Anthony Rios, Reenam Joshi, and Hejin Shin

In Proceedings of the BioNLP Workshop (BioNLP@ACL)


Gender bias in biomedical research can have an adverse impact on the health of real people. For example, there is evidence that heart disease-related funded research generally focuses on men. Health disparities can form between men and at-risk groups of women (i.e., elderly and low-income) if there is not an equal number of heart disease-related studies for both genders. In this paper, we study temporal bias in biomedical research articles by measuring gender differences in word embeddings. Specifically, we address multiple questions, including, How has gender bias changed over time in biomedical research, and what health-related concepts are the most biased? Overall, we find that traditional gender stereotypes have reduced over time. However, we also find that the embeddings of many medical conditions are as biased today as they were 60 years ago (e.g., concepts related to drug addiction and body dysmorphia).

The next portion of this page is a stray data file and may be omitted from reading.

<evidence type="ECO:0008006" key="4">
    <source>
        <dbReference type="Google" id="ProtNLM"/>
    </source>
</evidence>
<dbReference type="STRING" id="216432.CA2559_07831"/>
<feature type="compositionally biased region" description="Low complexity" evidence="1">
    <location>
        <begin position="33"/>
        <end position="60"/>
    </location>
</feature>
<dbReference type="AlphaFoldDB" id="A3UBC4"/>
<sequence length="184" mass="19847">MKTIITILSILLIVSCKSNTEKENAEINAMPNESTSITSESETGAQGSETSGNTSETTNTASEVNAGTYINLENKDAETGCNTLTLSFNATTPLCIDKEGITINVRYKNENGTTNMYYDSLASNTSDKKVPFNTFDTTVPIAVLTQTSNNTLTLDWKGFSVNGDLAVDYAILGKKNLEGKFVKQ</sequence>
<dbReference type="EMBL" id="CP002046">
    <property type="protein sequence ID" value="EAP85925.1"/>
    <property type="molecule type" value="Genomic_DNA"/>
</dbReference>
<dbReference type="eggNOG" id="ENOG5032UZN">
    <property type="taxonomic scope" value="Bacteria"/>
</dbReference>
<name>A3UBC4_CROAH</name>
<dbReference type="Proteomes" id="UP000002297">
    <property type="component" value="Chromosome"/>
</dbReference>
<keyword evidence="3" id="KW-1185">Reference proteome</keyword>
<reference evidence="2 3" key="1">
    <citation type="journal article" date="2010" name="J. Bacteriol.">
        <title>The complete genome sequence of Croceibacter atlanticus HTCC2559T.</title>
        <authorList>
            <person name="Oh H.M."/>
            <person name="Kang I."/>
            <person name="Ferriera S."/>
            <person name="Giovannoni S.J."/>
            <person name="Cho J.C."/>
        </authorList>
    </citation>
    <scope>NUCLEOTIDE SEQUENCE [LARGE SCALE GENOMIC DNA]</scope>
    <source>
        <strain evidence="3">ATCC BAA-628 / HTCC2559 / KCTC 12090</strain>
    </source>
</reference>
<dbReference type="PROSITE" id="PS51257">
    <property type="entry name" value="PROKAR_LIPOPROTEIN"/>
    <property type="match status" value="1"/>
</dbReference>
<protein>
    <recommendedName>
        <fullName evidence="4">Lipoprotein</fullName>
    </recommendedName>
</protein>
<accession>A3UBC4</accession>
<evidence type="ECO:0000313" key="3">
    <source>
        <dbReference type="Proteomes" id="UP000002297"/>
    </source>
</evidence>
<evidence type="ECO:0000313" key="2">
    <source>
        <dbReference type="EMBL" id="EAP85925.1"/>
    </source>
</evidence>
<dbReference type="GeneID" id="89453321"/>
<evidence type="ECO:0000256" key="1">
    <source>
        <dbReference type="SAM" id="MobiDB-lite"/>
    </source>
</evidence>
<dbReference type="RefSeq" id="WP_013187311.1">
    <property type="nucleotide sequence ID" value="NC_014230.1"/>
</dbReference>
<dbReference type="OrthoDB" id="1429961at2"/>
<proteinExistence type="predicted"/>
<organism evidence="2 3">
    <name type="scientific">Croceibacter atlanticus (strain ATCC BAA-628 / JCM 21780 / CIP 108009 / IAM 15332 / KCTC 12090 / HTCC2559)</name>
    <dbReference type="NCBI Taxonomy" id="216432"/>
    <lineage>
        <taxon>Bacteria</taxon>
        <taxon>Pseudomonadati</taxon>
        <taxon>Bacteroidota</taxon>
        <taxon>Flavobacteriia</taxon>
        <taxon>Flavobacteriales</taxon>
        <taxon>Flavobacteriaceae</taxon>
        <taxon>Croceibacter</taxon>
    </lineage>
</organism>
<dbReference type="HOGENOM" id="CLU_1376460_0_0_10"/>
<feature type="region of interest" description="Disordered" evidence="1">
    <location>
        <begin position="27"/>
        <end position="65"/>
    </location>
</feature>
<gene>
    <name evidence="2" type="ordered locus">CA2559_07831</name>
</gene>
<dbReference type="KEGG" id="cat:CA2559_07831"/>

title={How Many Users Are Enough? Exploring Semi-Supervision and Stylometric Features to Uncover a Russian Troll Farm},
  author={Nasrin, Nayeema and Choo, Kim-Kwang Raymond and Ko, Myung and Rios, Anthony},
  booktitle={Proceedings of BioNLP Workshop},
  organization={Association for Computational Linguistics (ACL)},